Three Kingdoms China – Early Medieval Chinese History

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A Chinese walkway, garden, and tomb

Three Kingdoms China: The tomb of Liu Bei

The Han Dynasty collapsed about 220 AD. For three hundred years after that, China was divided into three smaller kingdoms (which were each still really pretty big). One kingdom was Wei, and the Ts’ao family ruled the kingdom of Wei. It was in the northern part of China. Wei was not really strong enough to protect itself against invaders from the north, and soon some of these invaders, the Toba, took over ruling it.

The second kingdom was Shu Han, and Liu Bei ruled the kingdom of Shu Han. It was in the south-west part of China.

The third kingdom was called Wu, and Sun Ch’uan ruled it. Wu was in the south-east part of China.

One of the great books of Chinese literature, the Romance of the Three Kingdoms, is about the wars that happened during the time when the Three Kingdoms were all fighting each other.

After about 300 years, in 581 AD, the Sui Dynasty pulled China back together again into one big empire.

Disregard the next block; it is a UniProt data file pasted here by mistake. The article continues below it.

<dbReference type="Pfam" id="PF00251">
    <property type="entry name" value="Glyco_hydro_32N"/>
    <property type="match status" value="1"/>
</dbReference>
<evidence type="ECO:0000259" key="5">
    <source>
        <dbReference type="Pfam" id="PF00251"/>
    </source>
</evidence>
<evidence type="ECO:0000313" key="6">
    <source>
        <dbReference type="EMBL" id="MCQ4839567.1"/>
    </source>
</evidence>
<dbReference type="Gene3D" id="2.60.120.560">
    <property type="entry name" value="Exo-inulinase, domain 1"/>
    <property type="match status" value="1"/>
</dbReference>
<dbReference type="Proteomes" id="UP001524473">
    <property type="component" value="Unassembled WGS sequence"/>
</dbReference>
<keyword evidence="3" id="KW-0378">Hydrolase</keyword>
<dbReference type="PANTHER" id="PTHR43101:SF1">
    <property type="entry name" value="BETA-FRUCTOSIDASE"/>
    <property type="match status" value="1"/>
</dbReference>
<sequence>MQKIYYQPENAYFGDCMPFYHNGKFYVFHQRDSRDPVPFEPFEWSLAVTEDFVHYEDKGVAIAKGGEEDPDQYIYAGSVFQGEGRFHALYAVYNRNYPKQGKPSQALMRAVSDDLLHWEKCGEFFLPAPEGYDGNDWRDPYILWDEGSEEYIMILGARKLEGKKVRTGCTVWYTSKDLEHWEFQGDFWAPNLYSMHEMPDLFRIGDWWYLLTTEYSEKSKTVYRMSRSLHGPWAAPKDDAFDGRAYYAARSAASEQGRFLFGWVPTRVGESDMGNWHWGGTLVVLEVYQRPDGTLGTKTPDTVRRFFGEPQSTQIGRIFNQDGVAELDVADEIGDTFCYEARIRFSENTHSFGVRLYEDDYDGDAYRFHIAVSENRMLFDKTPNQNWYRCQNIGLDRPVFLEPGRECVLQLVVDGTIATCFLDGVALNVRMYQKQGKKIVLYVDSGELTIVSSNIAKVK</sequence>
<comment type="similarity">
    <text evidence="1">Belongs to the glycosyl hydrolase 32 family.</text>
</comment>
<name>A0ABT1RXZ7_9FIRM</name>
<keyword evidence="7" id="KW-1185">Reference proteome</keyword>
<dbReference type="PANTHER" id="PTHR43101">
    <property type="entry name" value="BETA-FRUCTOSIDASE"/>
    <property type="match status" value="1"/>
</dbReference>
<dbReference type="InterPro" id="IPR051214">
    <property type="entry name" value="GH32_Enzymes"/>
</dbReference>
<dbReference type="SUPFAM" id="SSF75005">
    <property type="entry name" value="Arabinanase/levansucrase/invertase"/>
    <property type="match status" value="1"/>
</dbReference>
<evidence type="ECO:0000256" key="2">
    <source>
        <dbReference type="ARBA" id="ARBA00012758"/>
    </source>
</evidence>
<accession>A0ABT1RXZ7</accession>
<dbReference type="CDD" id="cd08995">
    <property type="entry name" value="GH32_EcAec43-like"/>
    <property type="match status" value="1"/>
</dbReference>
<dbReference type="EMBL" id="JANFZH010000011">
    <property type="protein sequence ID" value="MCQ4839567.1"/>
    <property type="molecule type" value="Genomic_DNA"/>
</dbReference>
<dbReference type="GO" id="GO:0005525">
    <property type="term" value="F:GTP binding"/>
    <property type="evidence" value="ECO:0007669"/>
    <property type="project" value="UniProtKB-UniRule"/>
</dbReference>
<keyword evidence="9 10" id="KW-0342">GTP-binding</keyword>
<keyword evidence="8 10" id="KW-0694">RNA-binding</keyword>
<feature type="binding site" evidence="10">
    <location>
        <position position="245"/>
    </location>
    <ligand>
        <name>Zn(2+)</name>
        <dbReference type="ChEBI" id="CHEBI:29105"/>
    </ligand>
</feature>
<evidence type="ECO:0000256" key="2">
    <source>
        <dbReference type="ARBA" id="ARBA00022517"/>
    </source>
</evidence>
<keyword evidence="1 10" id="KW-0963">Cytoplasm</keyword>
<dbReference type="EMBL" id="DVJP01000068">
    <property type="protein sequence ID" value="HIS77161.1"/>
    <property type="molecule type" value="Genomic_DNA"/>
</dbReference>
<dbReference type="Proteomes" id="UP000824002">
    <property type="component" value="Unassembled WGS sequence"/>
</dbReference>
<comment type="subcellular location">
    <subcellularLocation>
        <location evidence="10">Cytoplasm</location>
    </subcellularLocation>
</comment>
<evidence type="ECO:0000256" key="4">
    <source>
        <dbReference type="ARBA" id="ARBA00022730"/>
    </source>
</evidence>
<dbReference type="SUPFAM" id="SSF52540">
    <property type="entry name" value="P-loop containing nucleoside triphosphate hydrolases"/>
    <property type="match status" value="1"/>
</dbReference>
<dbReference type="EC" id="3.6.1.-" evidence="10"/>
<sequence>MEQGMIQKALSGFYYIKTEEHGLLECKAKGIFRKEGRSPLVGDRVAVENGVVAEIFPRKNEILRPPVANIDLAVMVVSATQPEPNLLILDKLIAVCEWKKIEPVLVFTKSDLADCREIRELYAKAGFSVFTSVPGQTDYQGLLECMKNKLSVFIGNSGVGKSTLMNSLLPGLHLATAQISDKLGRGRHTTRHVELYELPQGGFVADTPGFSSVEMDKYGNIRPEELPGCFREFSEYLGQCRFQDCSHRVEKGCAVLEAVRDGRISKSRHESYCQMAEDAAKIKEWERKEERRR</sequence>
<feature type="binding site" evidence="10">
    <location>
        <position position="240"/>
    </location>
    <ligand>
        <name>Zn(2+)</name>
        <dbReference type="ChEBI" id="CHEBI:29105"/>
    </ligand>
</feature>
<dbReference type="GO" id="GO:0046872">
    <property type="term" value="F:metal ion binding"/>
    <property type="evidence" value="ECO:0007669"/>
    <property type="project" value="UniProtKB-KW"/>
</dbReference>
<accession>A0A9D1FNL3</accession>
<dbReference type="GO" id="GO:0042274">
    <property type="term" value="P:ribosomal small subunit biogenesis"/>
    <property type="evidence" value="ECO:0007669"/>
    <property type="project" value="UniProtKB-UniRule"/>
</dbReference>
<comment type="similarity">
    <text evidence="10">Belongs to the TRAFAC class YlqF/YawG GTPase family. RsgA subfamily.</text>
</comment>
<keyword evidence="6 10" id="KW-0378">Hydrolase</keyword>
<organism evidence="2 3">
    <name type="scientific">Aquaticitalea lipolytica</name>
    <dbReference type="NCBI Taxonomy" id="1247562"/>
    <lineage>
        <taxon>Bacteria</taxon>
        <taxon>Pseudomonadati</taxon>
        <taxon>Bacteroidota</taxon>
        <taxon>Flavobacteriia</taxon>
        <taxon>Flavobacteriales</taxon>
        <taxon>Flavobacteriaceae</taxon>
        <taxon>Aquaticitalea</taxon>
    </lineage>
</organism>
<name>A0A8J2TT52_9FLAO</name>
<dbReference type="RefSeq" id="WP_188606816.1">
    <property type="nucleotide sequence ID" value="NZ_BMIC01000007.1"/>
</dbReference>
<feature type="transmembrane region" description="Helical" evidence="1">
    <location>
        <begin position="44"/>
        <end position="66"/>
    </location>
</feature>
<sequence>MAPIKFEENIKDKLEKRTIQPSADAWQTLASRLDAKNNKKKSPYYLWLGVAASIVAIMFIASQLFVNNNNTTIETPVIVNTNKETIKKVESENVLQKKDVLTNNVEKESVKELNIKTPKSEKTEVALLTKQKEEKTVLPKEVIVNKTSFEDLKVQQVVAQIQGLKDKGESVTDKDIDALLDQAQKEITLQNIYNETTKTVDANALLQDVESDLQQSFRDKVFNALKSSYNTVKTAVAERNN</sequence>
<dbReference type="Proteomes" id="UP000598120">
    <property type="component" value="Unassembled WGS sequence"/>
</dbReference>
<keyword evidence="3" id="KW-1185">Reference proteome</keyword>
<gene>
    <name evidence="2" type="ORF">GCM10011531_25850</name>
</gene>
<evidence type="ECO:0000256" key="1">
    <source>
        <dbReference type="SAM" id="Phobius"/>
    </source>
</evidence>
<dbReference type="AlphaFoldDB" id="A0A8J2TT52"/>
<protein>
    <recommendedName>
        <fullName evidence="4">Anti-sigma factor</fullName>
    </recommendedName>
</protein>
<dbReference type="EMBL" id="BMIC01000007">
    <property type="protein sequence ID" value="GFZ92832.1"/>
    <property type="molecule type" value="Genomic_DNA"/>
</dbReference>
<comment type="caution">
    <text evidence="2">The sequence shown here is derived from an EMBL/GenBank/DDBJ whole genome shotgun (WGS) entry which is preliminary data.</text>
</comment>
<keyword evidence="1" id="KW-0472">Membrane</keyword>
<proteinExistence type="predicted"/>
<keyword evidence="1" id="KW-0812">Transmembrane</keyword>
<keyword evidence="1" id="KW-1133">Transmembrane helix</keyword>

Did you find out what you wanted to know about China under the Three Kingdoms? Let us know in the comments!

Three Kingdoms Chinese art
Three Kingdoms architecture

Go on to the Sui Dynasty

Bibliography and further reading about the Three Kingdoms:

Three Kingdoms Chinese art
Three Kingdoms architecture
Sui Dynasty (581-618 AD)
Ancient China

By |2018-04-18T09:54:19+00:00June 6th, 2017|China, History|0 Comments
Cite this page: Carr, K.E. Three Kingdoms China – Early Medieval Chinese History. Study Guides, June 6, 2017. Web. August 14, 2018.

About the Author:

Dr. Karen Carr is Associate Professor Emerita, Department of History, Portland State University. She holds a doctorate in Classical Art and Archaeology from the University of Michigan. Follow her on Instagram, Pinterest, or Facebook, or buy her book, Vandals to Visigoths.

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